Note: always check your transport method! In my case I couldn’t simply cut the first square diagonally to achieve my largest pieces as the resulting triangle would have been too high to fit into my cake carrier!

I used a bit of icing to “glue” the cake to the carry board and then began to stack the cakes horizontally, icing in between to keep the layers together.

Yes- that IS Betty Crocker icing in the background. And yup- this is totally a Betty Crocker Rainbow Chip box cake. There is zero reason why a box cake can’t be done up the same way scratch cakes can. Whether you’re short on time, find the mixes cheaper or easier, or if you’re simply baking for a bunch of 11yo boys who won’t know or care about the difference then by all means go for it! I do generally doctor my cakes so the cake mix winds up more as an ingredient vs the main staple, but that’s absolutely not necessary to get great-tasting, great-looking results.

Once stacked I protected the board surface with parchment paper strips and dirty iced the cake, then covered it with more white fondant. Then came the fun part- poking, scratching and dinging it with an assortment of knives and sculpting tools to give it the texture of an old weather-beaten rock.

I put some wax paper strips down to protect the board again and then painted the “rock” with custom icing gel colors. I have a large collection of Wilton gel pots and a kit of Americolor icing colors and I like them both equally as they fill in color shades I don’t have in the other. The gel pots of the Wilton kind are great for dipping in a toothpick for a really tiny amount, while the Americolor ones are in squeeze bottles that make adding precise drops really easy – perfect for when you need to replicate a color you’d already mixed up.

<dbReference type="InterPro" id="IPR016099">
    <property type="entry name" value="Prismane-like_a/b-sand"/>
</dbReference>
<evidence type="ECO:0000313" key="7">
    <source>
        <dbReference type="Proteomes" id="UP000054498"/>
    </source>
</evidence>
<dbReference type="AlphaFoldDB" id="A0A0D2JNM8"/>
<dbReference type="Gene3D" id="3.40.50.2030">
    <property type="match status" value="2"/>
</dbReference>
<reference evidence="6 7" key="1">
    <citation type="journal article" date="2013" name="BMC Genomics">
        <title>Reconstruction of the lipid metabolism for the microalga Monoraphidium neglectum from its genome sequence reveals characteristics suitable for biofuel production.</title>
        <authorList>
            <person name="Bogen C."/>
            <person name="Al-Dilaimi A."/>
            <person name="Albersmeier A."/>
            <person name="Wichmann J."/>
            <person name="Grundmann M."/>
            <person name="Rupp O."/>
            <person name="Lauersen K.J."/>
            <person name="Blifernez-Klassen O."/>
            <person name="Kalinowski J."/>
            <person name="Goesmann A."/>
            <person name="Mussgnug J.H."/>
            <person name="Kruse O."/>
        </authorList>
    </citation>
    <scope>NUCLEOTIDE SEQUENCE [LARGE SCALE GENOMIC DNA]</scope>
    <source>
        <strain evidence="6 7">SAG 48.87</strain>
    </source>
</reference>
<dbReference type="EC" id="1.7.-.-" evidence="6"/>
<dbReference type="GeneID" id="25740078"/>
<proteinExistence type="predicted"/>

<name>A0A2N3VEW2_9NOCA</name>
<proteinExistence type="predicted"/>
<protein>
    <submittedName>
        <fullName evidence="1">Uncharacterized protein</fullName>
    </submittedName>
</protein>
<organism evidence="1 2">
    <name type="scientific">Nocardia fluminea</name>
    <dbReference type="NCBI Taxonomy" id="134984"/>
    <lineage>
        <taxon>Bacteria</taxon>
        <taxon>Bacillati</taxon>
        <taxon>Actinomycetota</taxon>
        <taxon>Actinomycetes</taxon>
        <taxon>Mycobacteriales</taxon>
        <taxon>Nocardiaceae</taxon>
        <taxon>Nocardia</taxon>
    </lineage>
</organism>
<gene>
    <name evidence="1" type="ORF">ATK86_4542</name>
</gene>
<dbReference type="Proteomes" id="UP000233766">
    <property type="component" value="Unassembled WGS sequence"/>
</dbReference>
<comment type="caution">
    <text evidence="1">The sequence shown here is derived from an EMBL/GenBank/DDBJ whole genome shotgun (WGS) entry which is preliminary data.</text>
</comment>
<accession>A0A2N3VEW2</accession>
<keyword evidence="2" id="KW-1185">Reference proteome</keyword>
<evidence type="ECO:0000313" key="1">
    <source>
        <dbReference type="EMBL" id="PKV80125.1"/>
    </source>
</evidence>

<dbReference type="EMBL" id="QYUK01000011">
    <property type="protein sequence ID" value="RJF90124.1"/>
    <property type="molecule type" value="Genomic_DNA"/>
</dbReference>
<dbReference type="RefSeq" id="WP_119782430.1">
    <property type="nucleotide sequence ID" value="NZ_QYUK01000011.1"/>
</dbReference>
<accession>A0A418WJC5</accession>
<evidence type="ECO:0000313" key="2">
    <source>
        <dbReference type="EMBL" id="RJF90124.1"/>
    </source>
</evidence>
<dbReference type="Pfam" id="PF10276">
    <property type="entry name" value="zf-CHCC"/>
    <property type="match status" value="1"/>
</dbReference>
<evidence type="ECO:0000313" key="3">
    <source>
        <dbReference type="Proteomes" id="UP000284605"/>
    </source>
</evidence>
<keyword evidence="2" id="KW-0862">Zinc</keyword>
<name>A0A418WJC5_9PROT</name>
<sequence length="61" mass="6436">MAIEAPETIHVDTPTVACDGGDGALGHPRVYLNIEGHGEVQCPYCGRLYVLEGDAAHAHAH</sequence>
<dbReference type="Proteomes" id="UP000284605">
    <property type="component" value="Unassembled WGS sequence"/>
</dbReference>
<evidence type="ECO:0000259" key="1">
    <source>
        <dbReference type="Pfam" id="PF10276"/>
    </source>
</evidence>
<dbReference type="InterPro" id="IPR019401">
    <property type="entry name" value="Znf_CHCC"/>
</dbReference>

I used an assortment of browns and yellow thinned with vodka for the main color, adding darker touches for shadows and age. I also dry brushed green shades around the base and edge as if grass or moss had started to encroach similar to how I indicated forest-y age on the fondant bricks in the Pitfall: the Lost Expedition cake.

Bringing up another reference on my iPad, I used the same supplies to paint the sword, adding in a bit of silver luster dust for the metallic portion.

The luster dust mixes nicely with a bit of vodka to become a metallic “paint” that dries down well once the vodka evaporates.

I used gold pearl dust in a similar manner for the gold accents and completed the rest with blues and green gel colors.

The last bit of prep is to cut out a small bit of the fondant so the sword fits nicely into place and then the cake is done!

Here’s a closeup of the cake “rock”. I love how the texture came out!

My only regret is not having smoothed the underlying cake surface better, as you can see the ridges of where the fondant curves around the cake layers…but the kids sure didn’t mind. It was a huge hit for the birthday boy and his friends.

Henri’s other birthday cakes